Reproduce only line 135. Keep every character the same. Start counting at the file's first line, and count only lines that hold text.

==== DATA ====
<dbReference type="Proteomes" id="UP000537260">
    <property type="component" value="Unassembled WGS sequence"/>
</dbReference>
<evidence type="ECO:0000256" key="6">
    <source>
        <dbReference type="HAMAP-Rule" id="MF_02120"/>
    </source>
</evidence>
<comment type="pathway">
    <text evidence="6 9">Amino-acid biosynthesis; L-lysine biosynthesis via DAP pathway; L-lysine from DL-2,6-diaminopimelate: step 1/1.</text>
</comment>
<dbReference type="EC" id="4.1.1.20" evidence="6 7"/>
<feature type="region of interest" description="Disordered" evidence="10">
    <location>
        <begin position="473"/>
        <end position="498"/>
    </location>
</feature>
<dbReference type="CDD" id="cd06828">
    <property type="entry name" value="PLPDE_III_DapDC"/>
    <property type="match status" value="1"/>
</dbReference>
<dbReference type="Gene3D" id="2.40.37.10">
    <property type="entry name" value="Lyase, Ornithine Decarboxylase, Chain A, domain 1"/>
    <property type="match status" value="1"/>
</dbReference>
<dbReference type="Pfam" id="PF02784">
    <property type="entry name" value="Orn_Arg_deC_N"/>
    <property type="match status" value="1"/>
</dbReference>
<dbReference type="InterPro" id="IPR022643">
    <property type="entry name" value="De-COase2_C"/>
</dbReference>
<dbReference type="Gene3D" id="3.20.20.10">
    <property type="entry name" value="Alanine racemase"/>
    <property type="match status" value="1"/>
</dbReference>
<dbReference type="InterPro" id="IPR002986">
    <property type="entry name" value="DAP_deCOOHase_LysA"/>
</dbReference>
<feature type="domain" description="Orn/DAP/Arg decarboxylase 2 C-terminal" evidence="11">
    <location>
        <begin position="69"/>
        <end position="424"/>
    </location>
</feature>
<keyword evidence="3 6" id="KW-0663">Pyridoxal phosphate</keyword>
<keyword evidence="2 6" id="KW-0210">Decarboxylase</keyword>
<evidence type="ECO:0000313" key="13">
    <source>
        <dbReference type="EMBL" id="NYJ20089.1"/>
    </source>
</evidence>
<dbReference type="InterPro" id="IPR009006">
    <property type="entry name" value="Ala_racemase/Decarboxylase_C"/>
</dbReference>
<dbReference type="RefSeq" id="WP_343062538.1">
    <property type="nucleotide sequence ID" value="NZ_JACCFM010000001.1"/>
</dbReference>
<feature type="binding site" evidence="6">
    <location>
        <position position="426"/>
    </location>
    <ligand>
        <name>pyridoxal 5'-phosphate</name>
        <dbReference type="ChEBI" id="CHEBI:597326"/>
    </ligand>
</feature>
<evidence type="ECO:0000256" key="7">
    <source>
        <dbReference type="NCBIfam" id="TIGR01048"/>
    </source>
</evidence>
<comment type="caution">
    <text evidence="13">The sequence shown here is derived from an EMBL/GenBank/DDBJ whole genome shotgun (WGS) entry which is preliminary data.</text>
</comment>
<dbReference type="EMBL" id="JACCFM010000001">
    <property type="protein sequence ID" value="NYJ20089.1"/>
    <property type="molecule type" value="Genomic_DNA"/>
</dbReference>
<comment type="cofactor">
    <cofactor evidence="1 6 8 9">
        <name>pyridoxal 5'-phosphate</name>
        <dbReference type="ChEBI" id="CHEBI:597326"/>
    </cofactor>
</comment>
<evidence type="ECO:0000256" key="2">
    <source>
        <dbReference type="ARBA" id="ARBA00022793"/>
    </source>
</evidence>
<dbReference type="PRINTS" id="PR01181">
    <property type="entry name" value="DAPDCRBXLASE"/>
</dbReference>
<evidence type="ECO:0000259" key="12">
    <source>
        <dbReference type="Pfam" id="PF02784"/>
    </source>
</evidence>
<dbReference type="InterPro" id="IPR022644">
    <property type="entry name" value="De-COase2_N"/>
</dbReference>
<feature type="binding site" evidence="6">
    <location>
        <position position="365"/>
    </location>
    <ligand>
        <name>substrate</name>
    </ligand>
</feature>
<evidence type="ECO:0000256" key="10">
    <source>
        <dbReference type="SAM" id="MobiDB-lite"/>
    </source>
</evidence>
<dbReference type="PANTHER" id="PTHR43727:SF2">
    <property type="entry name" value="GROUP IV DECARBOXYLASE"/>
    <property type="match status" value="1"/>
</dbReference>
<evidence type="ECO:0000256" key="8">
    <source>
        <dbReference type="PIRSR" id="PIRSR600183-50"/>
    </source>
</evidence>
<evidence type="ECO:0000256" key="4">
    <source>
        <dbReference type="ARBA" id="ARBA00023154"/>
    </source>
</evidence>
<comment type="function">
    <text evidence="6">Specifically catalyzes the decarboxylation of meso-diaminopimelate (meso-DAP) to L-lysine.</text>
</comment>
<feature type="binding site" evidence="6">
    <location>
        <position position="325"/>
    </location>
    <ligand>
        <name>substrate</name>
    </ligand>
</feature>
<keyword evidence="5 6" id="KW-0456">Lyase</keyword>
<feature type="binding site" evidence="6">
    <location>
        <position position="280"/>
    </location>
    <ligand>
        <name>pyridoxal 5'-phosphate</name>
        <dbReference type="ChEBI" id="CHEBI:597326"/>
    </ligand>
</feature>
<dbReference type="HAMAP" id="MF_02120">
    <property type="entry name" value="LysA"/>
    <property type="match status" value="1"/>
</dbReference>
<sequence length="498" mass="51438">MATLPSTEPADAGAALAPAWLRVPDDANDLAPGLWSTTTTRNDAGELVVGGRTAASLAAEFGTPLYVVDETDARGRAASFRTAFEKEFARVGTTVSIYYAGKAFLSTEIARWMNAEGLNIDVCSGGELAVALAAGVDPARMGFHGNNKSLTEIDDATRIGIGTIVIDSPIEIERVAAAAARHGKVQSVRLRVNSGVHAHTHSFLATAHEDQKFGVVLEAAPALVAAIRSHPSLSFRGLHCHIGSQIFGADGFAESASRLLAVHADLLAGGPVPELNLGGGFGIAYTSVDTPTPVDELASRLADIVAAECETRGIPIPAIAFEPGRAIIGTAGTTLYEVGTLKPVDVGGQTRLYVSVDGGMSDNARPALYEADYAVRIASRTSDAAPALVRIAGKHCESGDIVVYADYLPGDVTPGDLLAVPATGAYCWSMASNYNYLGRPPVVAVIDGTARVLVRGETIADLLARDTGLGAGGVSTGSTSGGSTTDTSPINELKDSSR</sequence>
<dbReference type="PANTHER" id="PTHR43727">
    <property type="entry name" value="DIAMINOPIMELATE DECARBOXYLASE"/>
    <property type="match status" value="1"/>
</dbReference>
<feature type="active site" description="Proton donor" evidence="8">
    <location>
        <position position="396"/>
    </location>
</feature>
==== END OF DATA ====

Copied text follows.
        <position position="325"/>